In the first five weeks of this calendar year, Adobe had to hustle to patch multiple critical unpatched zero-day vulnerabilities that hackers were actively exploiting in Flash. Security firm Trend Micro reported seeing about 3,300 “hits” related to one exploit, which allowed hackers to infect video site Dailymotion and its users, among others, via computer-hijacking malware, by the time Adobe got around to releasing a security advisory about it.
This was enough to lead The Register to declare “Enough is ENOUGH: It’s time to flush Flash back to where it came from – Hell” in one of its more-than-typically snarky headlines. Calling Flash apologists “the antivaxxers of the Internet,” the article argued: “… If you’re still using the plug-in, you may as well hang a sign out for hackers reading: ‘Here’s my arse, please kick it. And then empty my [bank] account.'”
Apple’s Line in the Sand
These criticisms are far from new. In April 2010, Steve Jobs wrote an open letter titled “Thoughts on Flash” and published it to Apple’s website. The letter served as a tempered yet outstandingly harsh denouncement of Adobe’s signature platform. Citing basic technology, reliability, performance, and — yes, security — issues, Jobs outlined why Apple refused to allow Flash on any of its mobile devices.
Among many other reasons for eschewing Flash — including the platform’s closed, proprietary nature compared to that of technologically superior open standards such as HTML5 — Jobs cited then-recent Symantec research indicating that Flash had “one of the worst security records” for the previous year. (Although Symantec had detected four more vulnerabilities in Apple QuickTime than in Adobe Flash in 2009, Flash remained one of the most attacked applications that year — and was repeatedly criticized in Symantec’s report.)
“We…know first hand [sic] that Flash is the number one reason Macs crash,” wrote Jobs. “We have been working with Adobe to fix these problems, but they have persisted for several years now. We don’t want to reduce the reliability and security of our iPhones, iPods and iPads by adding Flash.”
A February article-cum-press release in the San Francisco Chronicle paints a picture of an Adobe that has made a huge comeback despite these criticisms, pointing out that the company “has become one of the hottest technology stocks on Wall Street by transforming its core business” – specifically, by focusing more on digital marketing and its “Creative Cloud” solution.
And, as one reads between the lines, by paying only lip service to its Flash platform.
Even Adobe Not That Enthusiastic
Adobe abandoned all plans to bring Flash to Apple’s iOS, and its subsequent rollout of Flash for Android proved disastrous. In November 2011, Adobe announced that it would cease all mobile Flash development in favor of HTML5 — later pulling Flash support entirely for Android in 2012.
Meanwhile, TechCrunch has noted that “Flash had never been a huge business for Adobe, even when development for interactive websites using the plug-in were in high demand.”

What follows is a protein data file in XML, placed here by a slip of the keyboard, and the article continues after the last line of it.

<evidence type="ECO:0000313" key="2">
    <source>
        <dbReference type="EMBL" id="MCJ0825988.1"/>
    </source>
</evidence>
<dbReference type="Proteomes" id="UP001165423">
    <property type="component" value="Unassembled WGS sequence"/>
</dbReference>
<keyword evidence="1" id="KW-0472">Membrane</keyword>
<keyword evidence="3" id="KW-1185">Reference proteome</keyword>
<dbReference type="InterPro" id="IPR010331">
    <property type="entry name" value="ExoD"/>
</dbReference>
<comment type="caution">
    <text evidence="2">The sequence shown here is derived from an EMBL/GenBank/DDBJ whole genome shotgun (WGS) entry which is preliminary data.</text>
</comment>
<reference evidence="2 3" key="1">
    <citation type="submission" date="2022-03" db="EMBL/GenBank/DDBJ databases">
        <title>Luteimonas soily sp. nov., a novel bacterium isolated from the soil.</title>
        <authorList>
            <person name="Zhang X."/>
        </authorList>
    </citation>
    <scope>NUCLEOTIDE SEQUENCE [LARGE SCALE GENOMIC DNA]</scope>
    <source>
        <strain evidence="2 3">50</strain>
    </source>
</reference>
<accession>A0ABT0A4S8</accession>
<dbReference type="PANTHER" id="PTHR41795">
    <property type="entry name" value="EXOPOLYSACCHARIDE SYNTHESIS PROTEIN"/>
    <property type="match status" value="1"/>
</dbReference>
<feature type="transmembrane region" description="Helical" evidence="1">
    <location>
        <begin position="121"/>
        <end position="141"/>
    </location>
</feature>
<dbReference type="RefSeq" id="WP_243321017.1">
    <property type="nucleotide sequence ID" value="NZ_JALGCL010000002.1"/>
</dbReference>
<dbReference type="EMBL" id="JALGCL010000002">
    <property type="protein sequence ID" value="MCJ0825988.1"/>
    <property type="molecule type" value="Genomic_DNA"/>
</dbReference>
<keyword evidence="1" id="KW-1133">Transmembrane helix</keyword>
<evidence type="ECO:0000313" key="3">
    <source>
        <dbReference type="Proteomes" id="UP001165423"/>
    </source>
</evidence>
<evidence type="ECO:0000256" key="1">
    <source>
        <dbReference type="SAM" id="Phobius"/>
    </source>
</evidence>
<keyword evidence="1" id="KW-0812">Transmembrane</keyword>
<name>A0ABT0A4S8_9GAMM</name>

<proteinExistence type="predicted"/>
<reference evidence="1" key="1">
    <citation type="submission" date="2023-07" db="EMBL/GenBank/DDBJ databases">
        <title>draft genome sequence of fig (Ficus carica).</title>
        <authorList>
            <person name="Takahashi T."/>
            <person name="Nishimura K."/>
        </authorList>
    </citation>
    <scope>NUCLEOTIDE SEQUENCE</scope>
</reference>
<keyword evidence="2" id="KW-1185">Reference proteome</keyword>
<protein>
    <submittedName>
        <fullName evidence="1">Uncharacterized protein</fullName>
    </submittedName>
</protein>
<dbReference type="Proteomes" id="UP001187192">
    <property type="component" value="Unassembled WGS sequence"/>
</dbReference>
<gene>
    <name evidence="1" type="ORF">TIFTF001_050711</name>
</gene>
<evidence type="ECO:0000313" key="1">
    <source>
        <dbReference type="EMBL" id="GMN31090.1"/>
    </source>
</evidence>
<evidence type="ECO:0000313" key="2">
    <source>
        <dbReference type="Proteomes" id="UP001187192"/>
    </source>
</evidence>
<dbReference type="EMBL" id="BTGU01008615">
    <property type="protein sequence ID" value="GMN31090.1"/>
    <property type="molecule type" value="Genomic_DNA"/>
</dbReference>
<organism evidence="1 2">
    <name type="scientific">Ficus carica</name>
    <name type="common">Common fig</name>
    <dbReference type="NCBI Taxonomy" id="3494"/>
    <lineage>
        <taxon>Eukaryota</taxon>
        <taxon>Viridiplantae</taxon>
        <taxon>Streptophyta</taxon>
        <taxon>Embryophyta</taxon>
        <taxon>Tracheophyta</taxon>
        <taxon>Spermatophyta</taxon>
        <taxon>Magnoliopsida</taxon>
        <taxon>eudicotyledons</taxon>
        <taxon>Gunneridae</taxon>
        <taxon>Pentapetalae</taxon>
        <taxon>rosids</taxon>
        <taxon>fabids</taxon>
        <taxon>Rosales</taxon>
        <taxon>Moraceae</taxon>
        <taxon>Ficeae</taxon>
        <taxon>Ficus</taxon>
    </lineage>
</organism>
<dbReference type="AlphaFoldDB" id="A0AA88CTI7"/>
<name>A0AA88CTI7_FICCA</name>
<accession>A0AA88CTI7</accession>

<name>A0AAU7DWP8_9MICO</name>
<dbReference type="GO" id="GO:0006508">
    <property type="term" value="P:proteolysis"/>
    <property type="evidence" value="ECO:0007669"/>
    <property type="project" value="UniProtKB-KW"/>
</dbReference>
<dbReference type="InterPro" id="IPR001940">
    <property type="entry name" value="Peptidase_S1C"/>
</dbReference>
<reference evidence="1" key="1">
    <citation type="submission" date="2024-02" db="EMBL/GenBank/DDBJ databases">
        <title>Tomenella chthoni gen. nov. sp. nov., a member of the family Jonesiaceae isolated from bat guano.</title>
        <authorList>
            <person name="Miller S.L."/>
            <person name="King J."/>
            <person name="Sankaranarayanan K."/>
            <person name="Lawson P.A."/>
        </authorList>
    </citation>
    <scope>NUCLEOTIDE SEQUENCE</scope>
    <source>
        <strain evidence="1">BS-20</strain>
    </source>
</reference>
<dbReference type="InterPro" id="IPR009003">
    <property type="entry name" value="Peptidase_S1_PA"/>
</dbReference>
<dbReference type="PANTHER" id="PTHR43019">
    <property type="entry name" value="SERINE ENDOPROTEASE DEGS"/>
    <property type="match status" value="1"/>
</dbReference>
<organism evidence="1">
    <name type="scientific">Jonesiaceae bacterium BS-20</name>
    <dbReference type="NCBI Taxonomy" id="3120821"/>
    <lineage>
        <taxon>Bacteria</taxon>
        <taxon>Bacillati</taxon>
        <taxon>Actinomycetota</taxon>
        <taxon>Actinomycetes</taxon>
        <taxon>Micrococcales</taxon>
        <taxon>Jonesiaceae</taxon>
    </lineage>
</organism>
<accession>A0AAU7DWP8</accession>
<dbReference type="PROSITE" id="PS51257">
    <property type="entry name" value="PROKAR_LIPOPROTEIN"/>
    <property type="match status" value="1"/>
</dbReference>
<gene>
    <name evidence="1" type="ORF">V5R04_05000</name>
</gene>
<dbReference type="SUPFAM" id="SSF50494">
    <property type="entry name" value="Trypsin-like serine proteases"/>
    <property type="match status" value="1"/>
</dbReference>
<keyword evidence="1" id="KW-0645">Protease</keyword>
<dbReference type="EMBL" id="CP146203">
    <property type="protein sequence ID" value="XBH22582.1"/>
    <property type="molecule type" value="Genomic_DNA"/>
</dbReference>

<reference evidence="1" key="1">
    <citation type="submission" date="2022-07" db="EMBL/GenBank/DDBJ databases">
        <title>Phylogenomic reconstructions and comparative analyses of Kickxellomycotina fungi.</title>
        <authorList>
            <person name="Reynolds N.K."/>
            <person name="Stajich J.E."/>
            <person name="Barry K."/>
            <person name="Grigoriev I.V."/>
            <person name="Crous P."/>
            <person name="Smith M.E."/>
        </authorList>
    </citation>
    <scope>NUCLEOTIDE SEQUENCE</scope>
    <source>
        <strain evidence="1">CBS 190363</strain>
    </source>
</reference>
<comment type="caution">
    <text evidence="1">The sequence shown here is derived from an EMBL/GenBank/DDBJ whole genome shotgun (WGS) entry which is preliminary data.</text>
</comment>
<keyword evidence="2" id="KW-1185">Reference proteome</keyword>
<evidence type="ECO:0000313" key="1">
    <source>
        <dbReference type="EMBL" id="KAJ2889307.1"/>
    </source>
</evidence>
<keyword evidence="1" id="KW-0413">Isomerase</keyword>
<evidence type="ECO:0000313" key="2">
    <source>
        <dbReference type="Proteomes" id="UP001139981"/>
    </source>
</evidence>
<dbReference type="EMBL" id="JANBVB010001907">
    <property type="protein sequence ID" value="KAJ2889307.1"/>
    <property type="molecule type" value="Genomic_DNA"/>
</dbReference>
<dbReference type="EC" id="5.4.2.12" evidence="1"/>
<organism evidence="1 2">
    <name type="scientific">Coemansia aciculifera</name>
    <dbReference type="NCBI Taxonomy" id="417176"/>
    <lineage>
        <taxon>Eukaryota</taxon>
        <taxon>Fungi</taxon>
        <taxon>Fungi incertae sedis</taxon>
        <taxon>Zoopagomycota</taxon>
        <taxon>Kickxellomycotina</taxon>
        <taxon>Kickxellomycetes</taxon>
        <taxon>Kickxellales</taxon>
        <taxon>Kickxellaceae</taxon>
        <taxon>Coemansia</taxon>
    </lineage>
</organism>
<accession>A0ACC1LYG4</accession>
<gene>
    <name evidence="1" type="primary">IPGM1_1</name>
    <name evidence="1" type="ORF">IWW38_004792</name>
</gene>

To be certain, as Adobe has enjoyed its potentially overpriced stock (trading at approximately 150 times the company’s earnings), suffered from reduced revenues and shifted its focus to cloud development, the company has failed in substantially improving Flash; the same basic security and technological flaws of Flash that Jobs cited five years ago apparently persist. It is little wonder, then, that Flash’s security remains lackluster.
Accordingly, other tech heavies are now starting to join Apple in shunning Adobe Flash. On February 25 (one day after the San Francisco Chronicle’s love letter), Google announced that the company will now automatically convert ads on the Google Ads Display Network from Flash to HTML5 by default. The move comes on the heels of an announcement by YouTube (which is owned by Google) last month that the video platform would also default to HTML5 — a move that has been in the works since 2010.
Mozilla, too, is working on ditching Flash; its new Project Shumway allows Firefox users to access and play certain Flash content without actually having to use Adobe’s Flash plug-in.
Adobe does not have the best track record for information security. The company’s need to constantly patch its software has become a joke of meme-worthy proportions. Its cloud services suffered a massive breach in 2013 that compromised more than 150 million customers’ data, impacted hundreds of thousands of government and military accounts, and led to further breaches of numerous high–profile enterprise clients. Making matters worse was the fact that the passwords obtained by Adobe’s hackers all used the same symmetrical encryption key and were not salted or hashed — a major security no-no.
Even still, Flash remains, arguably, the centerpiece amid Adobe’s infosec failings. It has long been known for its seemingly unending barrage of security vulnerabilities. In particular old exploits based on unpatched Flash vulnerabilities remain popular with hackers, according to Hewlett-Packard’s 2015 Cyber Risk Report.
These security problems have led the tech world to become growingly concerned with — and antipathetic toward — Flash. Consequently, Flash’s days may be as effectively numbered as the days on this year’s calendar.
Joe Stanganelli is a writer, attorney and communications consultant. He is also principal of Beacon Hill Law in Boston. Follow him on Twitter at @JoeStanganelli.